The FDA also surprised me with how badly they did, albeit the surprise was less severe because I had lower expectations. I thought they were getting less dangerous to US public health given the previous pushes to reduce regulation by the current administration. Scott Gottlieb was there for two years, and was probably the only Trump nominee I was actually super-happy about. Unfortunately, he left (a fact I wasn’t paying attention to,) and it turns out that the incompetence of a sequence of new directors and rapid changes left the FDA even less prepared that they would have been. I would have expected a doctrinaire Republican appointee to seize the opportunity of a crisis to reduce regulation, and instead it seems they did nothing but block critical testing work for months.

I’ve long considered myself skeptical of government agencies abilities, and lean fairly heavily libertarian in many ways—albeit less than most others at lesswrong. I was still surprised by the level of ongoing, perhaps even malicious incompetence of the current administration. I’m still unclear if this is a Hanlon-dodge, or if they really have broken the US government so badly, so quickly. Other governments managed this far less poorly, so I’m unclear how generalizable the lesson is that governments are bad at everything. But I am glad I left the US.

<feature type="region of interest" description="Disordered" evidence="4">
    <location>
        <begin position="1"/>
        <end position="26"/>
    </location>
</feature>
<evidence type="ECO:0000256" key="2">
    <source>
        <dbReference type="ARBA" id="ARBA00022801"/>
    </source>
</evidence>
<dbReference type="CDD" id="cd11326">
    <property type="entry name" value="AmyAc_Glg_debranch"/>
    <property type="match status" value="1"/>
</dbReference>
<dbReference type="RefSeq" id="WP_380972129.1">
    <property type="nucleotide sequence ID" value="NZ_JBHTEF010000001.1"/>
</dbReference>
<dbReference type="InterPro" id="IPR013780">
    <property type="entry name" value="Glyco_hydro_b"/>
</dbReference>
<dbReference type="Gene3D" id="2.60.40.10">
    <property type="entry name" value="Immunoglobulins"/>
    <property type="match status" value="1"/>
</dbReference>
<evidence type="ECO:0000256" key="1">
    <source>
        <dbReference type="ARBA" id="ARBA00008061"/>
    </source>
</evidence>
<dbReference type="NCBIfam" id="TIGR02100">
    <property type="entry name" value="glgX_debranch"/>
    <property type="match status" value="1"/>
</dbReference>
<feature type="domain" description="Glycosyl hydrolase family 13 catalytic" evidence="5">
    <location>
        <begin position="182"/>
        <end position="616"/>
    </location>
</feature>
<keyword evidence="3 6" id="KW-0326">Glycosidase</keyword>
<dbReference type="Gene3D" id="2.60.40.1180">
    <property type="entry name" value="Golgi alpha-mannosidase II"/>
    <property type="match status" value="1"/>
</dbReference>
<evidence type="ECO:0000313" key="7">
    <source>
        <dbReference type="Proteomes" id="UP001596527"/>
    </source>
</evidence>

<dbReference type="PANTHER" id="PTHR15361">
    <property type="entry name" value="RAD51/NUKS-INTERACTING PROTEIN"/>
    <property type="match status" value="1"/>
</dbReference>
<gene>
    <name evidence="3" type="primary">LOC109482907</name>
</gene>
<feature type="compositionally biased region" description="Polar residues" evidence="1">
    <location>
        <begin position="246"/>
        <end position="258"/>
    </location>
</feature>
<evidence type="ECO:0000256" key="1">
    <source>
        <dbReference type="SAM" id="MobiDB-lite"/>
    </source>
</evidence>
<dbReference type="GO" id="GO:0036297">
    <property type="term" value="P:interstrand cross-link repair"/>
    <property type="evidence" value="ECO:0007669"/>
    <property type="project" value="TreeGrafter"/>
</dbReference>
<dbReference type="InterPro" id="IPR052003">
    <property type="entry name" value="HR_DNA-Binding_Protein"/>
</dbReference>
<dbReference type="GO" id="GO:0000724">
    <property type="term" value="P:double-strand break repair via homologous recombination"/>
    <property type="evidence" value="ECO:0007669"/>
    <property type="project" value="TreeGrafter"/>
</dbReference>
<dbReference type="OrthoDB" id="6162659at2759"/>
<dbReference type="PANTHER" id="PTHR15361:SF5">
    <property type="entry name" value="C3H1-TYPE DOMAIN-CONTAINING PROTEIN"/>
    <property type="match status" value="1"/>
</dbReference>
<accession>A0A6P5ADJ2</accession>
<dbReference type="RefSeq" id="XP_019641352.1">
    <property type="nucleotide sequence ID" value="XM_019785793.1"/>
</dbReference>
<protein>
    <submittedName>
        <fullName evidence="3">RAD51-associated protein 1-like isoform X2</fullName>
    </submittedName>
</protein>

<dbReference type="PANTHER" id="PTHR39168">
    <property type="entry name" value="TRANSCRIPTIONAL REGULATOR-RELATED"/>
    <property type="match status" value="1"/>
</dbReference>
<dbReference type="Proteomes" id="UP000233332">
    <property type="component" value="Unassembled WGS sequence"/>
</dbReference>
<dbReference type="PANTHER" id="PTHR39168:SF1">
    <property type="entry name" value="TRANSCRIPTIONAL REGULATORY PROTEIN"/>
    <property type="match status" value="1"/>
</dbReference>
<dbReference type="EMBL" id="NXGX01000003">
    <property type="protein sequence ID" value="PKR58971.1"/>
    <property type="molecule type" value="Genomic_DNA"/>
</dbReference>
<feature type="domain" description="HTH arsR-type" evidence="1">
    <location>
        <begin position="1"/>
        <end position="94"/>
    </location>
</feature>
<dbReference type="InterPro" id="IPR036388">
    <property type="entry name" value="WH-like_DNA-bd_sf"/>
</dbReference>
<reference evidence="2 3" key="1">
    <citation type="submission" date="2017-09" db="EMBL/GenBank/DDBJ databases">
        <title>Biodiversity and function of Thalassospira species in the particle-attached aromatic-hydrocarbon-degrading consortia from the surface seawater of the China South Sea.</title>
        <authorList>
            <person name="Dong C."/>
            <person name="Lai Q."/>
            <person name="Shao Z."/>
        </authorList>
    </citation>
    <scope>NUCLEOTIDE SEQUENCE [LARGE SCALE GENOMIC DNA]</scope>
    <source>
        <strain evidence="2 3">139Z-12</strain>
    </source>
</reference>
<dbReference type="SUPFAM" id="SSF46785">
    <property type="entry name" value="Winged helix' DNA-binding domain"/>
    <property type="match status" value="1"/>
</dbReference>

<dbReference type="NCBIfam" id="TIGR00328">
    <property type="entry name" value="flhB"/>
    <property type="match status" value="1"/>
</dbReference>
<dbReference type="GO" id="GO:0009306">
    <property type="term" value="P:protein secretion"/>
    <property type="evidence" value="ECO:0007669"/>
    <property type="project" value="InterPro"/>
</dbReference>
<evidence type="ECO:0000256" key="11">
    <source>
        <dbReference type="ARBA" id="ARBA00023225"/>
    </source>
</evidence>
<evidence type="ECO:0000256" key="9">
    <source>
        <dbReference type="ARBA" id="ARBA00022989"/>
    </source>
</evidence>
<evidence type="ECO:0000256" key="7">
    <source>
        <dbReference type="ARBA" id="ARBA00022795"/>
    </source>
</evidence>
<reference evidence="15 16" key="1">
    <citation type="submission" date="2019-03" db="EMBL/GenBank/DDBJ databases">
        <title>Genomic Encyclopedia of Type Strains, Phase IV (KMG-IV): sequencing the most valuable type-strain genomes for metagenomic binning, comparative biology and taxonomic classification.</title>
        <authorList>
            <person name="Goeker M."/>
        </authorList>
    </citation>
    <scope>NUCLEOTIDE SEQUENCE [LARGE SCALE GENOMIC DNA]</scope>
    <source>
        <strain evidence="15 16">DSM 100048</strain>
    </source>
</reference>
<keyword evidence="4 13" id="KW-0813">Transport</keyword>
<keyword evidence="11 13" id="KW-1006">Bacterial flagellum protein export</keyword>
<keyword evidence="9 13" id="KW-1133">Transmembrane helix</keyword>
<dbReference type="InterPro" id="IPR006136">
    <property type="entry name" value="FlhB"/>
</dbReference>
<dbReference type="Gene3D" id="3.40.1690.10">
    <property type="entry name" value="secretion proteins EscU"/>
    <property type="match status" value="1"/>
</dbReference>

Being a jerk commenting on a post attacking the CDC

Given that I’m posting a retrospective, there is a different type of mistake I made that I also need to address. In a lesswrong thread several months ago, there were a number of claims made about the CDC’s response. I responded that I thought the post was an infohazard, would very plausibly lead to many more people dying, and as such, the posters should have asked for feedback from someone who could vet concerns about this, and that it should be taken down by site administrators. This was stupid, and I have apologized there, along with laying out what I hope is a fair analysis of what I know I did wrong, and what I still think I was correct about.

Speculation about Causes

There are lots of things I did wrong.

First, I think I was too close to the situation. I had spent a ton of time looking at the US’s system specifically, and writing about the closely related -topic of influenza pandemics in my dissertation, then doing work for Open Philanthropy on GCBRs. All of this was during the Obama administration. I left the US a bit after Trump was elected, partly for that reason, and worked on related topics that had less to do with US policy. I’d like to say that’s why I didn’t update, but to be honest, I think I was just being stupid in accepting my cached thoughts about the risk and best responses, instead of re-evaluating.